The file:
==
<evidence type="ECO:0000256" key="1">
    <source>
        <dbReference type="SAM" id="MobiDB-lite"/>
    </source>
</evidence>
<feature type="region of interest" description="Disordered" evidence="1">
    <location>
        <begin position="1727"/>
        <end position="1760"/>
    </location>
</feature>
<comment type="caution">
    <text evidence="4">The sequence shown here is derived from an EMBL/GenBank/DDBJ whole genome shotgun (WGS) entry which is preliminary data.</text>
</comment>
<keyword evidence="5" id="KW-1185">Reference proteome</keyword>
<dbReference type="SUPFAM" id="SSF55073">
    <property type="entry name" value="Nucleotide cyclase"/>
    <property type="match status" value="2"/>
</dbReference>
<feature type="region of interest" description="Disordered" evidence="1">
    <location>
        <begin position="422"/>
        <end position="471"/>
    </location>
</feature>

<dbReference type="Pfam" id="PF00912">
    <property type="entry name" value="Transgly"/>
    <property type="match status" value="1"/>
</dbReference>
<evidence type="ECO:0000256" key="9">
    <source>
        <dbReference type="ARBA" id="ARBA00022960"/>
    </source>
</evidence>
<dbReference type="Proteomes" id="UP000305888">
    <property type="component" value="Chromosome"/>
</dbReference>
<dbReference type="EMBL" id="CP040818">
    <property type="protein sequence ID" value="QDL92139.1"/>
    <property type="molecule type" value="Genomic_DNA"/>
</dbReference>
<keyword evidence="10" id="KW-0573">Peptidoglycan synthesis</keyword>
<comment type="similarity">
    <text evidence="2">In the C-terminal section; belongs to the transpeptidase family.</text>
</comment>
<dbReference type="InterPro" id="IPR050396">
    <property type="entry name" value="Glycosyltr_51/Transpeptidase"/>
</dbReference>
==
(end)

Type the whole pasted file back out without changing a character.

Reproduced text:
<evidence type="ECO:0000256" key="1">
    <source>
        <dbReference type="SAM" id="MobiDB-lite"/>
    </source>
</evidence>
<feature type="region of interest" description="Disordered" evidence="1">
    <location>
        <begin position="1727"/>
        <end position="1760"/>
    </location>
</feature>
<comment type="caution">
    <text evidence="4">The sequence shown here is derived from an EMBL/GenBank/DDBJ whole genome shotgun (WGS) entry which is preliminary data.</text>
</comment>
<keyword evidence="5" id="KW-1185">Reference proteome</keyword>
<dbReference type="SUPFAM" id="SSF55073">
    <property type="entry name" value="Nucleotide cyclase"/>
    <property type="match status" value="2"/>
</dbReference>
<feature type="region of interest" description="Disordered" evidence="1">
    <location>
        <begin position="422"/>
        <end position="471"/>
    </location>
</feature>

<dbReference type="Pfam" id="PF00912">
    <property type="entry name" value="Transgly"/>
    <property type="match status" value="1"/>
</dbReference>
<evidence type="ECO:0000256" key="9">
    <source>
        <dbReference type="ARBA" id="ARBA00022960"/>
    </source>
</evidence>
<dbReference type="Proteomes" id="UP000305888">
    <property type="component" value="Chromosome"/>
</dbReference>
<dbReference type="EMBL" id="CP040818">
    <property type="protein sequence ID" value="QDL92139.1"/>
    <property type="molecule type" value="Genomic_DNA"/>
</dbReference>
<keyword evidence="10" id="KW-0573">Peptidoglycan synthesis</keyword>
<comment type="similarity">
    <text evidence="2">In the C-terminal section; belongs to the transpeptidase family.</text>
</comment>
<dbReference type="InterPro" id="IPR050396">
    <property type="entry name" value="Glycosyltr_51/Transpeptidase"/>
</dbReference>